The dialogue between tradition and modernity in the works of Nic Fiddian-Green (b. 1963) has shaped landscapes across the world, from Hyde Park Corner to Umbria’s Castello Di Reschio. A graduate of the Chelsea College of Art, Fiddian-Green’s self-described “obsession” with the figure of the horse- from classical sculpture to the modern racecourse, evokes a range of artistic traditions, contained and balanced within monumental installations that exude a mystical calm. Vast bronze statues- created with the traditional ‘lost wax’ technique, in the artist’s Surrey studio- speak not only to early inspiration from the equine sculpture of the Parthenon, but to the displaced temporality of modernist and cubist sculpture. Fiddian-Green’s works create a powerful sense of both intimacy and awe, familiarity and unsettlement, inviting the viewer to participate in an almost spiritual encounter of time and identity.


It is not enough to say that Nic Fiddian Green is Britain's most accomplished and innovative equestrian sculptor. His huge bronze horses' heads at Hyde Park Corner and, most magnificently, on Trundle Hill above Goodwood, have literally elevated equestrian art to a new level. To encounter that astonishing bronze on Trundle Hill was to become part of a tableau in which the huge head's hooded eyes gazed away from the distant spire of Chichester Cathedral, as if the mythic battlefields of Troy.  


The key artistic genome in virtually all of Nic's sculptures is the Selene Horse, which he encountered at the British Museum while a student at Chelsea College of Art. That marble, purloined by Lord Elgin from the Acropolis four hundred years before Christ, has continually provoked Nic, drawing him into ever deeper searches for an essence of form and line that is revelatory rather than simply a demonstration of virtuosity. Art, as Paul Klee said, does not reproduce what we see - it makes us see. This is what Nic's sculptures at Sladmore Contemporary attempt to do with such panache and sensitivity.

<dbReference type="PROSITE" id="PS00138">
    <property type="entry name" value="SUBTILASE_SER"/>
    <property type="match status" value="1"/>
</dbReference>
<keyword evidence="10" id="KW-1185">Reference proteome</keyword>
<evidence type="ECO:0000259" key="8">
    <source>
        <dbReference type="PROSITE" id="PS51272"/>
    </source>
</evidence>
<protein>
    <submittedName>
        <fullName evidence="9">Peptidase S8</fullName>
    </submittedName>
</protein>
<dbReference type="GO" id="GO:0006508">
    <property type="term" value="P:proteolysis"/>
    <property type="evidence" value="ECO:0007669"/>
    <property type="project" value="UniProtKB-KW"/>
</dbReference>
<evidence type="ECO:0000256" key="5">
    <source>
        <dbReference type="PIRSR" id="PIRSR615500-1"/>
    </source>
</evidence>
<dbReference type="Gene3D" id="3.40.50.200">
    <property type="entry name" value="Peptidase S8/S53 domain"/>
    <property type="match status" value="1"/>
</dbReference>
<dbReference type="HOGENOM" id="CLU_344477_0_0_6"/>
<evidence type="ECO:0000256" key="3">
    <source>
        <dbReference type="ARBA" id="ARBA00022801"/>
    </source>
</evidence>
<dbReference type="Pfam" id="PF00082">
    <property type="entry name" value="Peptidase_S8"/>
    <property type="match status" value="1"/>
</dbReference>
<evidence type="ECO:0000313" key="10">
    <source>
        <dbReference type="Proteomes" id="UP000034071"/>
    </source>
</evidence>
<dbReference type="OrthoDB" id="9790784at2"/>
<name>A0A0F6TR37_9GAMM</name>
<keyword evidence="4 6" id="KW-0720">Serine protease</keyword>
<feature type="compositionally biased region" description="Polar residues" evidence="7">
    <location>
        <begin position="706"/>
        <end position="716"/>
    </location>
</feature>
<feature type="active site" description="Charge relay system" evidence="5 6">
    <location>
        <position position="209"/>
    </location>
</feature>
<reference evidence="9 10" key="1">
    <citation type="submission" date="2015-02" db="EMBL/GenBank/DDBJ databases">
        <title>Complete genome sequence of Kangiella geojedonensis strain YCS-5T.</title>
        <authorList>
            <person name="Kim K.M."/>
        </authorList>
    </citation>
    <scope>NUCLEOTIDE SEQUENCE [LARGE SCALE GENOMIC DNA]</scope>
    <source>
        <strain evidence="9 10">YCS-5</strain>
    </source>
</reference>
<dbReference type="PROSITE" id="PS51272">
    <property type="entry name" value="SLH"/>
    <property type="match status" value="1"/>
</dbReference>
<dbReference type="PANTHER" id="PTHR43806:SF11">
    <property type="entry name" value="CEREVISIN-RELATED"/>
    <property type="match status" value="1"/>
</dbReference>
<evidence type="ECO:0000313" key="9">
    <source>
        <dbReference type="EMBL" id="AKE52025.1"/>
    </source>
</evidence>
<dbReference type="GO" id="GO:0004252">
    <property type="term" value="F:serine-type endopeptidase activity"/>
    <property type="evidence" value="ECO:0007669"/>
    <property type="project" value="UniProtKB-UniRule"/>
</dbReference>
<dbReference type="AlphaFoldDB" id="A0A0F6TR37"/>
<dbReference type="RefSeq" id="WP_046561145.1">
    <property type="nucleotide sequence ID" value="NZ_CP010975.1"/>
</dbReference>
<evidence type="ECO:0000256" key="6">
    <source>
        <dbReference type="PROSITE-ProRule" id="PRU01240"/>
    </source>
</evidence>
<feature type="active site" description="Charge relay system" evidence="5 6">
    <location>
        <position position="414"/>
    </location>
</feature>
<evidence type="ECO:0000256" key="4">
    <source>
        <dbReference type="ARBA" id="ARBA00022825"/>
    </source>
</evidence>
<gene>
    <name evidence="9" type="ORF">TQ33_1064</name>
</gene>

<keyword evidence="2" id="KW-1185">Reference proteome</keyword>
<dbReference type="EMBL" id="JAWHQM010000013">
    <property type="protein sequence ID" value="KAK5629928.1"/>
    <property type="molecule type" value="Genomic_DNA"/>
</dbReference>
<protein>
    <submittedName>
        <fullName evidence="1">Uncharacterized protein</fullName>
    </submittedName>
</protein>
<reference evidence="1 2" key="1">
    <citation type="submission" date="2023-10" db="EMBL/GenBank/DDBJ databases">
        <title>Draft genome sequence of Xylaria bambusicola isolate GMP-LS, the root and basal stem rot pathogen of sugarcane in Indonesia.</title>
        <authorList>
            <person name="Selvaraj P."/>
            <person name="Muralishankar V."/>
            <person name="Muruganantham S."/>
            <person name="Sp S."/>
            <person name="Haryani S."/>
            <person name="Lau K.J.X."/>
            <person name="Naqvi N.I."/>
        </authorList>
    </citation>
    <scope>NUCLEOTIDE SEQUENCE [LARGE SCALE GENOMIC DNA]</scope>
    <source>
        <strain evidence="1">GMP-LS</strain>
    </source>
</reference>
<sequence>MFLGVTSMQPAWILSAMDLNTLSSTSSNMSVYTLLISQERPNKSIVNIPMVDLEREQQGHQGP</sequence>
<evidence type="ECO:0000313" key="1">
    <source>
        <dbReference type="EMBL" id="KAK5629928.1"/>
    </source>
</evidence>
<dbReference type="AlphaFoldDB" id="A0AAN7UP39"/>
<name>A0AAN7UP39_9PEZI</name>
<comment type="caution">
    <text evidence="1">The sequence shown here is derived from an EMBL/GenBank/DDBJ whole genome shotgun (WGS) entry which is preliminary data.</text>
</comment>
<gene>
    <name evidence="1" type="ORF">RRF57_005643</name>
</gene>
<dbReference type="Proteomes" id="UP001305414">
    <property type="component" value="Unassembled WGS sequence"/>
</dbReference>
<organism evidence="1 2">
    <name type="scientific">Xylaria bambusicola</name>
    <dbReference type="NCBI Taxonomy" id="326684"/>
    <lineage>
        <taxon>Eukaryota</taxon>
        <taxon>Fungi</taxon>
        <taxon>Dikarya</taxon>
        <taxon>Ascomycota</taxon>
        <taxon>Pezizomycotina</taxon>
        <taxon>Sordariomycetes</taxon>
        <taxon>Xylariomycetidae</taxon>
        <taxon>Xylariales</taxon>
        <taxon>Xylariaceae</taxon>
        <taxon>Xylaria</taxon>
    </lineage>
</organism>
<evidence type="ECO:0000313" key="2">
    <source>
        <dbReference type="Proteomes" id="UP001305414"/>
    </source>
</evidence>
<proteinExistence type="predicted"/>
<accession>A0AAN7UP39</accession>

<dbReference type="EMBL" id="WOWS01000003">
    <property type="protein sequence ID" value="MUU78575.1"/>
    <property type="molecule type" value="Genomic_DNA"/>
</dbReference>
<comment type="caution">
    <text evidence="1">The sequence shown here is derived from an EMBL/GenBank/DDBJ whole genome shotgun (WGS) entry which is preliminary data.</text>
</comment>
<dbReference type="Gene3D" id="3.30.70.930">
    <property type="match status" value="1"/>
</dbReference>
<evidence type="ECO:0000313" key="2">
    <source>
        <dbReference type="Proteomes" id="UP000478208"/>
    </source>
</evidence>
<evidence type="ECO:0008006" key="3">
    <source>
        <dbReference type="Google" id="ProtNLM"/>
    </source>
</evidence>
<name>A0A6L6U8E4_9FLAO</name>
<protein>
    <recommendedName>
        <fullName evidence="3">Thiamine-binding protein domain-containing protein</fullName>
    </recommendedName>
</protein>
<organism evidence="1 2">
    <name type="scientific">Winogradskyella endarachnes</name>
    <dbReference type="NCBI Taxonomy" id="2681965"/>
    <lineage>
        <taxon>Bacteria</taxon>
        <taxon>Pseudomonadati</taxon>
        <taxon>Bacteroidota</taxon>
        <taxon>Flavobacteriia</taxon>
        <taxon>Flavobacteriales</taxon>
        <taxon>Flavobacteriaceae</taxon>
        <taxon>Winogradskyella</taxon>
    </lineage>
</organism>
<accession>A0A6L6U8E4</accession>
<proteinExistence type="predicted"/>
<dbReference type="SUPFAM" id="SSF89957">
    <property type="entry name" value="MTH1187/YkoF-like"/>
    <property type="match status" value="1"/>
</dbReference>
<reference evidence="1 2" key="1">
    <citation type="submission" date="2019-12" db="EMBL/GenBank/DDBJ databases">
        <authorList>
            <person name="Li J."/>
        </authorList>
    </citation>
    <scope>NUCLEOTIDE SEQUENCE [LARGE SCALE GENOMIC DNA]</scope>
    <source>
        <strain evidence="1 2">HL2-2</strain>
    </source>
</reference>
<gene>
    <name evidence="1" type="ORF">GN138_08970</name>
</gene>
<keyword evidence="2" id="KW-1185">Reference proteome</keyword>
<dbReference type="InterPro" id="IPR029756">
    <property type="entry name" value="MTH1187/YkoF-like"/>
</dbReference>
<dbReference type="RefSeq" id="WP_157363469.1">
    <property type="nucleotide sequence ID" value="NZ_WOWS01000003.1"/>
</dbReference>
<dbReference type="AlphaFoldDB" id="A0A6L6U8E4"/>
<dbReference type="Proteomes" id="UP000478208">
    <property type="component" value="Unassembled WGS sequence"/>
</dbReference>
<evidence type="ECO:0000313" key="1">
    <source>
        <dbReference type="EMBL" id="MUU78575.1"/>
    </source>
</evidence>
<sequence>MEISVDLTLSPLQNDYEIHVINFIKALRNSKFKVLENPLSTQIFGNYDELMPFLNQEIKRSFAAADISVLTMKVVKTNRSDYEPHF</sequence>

The various renditions of Horse at Water at Bruton Place express what Nic describes as "just the simple idea of the beauty of a horse".  Except that it is not simple. These heads have a sentient, alert quality, as if they know we're watching them. They radiate the sense of a pause just before movement, which is not surprising: these heads seem almost to pour onto their plinths, or to be balletically au point. And yet they also radiate an aura of calm; anybody who has encountered the monumental Horse At Water at Hyde Park Corner has experienced something very like TS Eliot's "still point in a turning world." 


The patina of these heads, in bronze or mixtures of bronze and lead, are fascinating proof that even the most distinct forms can be given quite different characters by the varying colours and textures of their surfaces. Colouration has been critical to the sculptor and, in these new pieces, he says he's been "pushing the threshold of what's possible." The surfaces were worked, abraded, heated, then treated with chemicals such as ferric nitrate, potassium polysulphide, and copper nitrate. The effects are extraordinary. Some heads carry the patina of polished mahogany, some of worn leather; others suggest dark stone or petrified ash. 


What we experience most of all, though, is the work of Nic's hands. "I'm trying to get beyond the rim, as I put it," he explains. "I'm trying to get to the edge of form and line - to the mystery of it all."  Such are the visions that Nic Fiddian Green's hands have searched for. And we are able to share with him what they have found in his exquisite bronzes, the same aura and vision can be experienced whether the work is 20 inches or 20 feet in height.


Jay Merrick, The Independent, London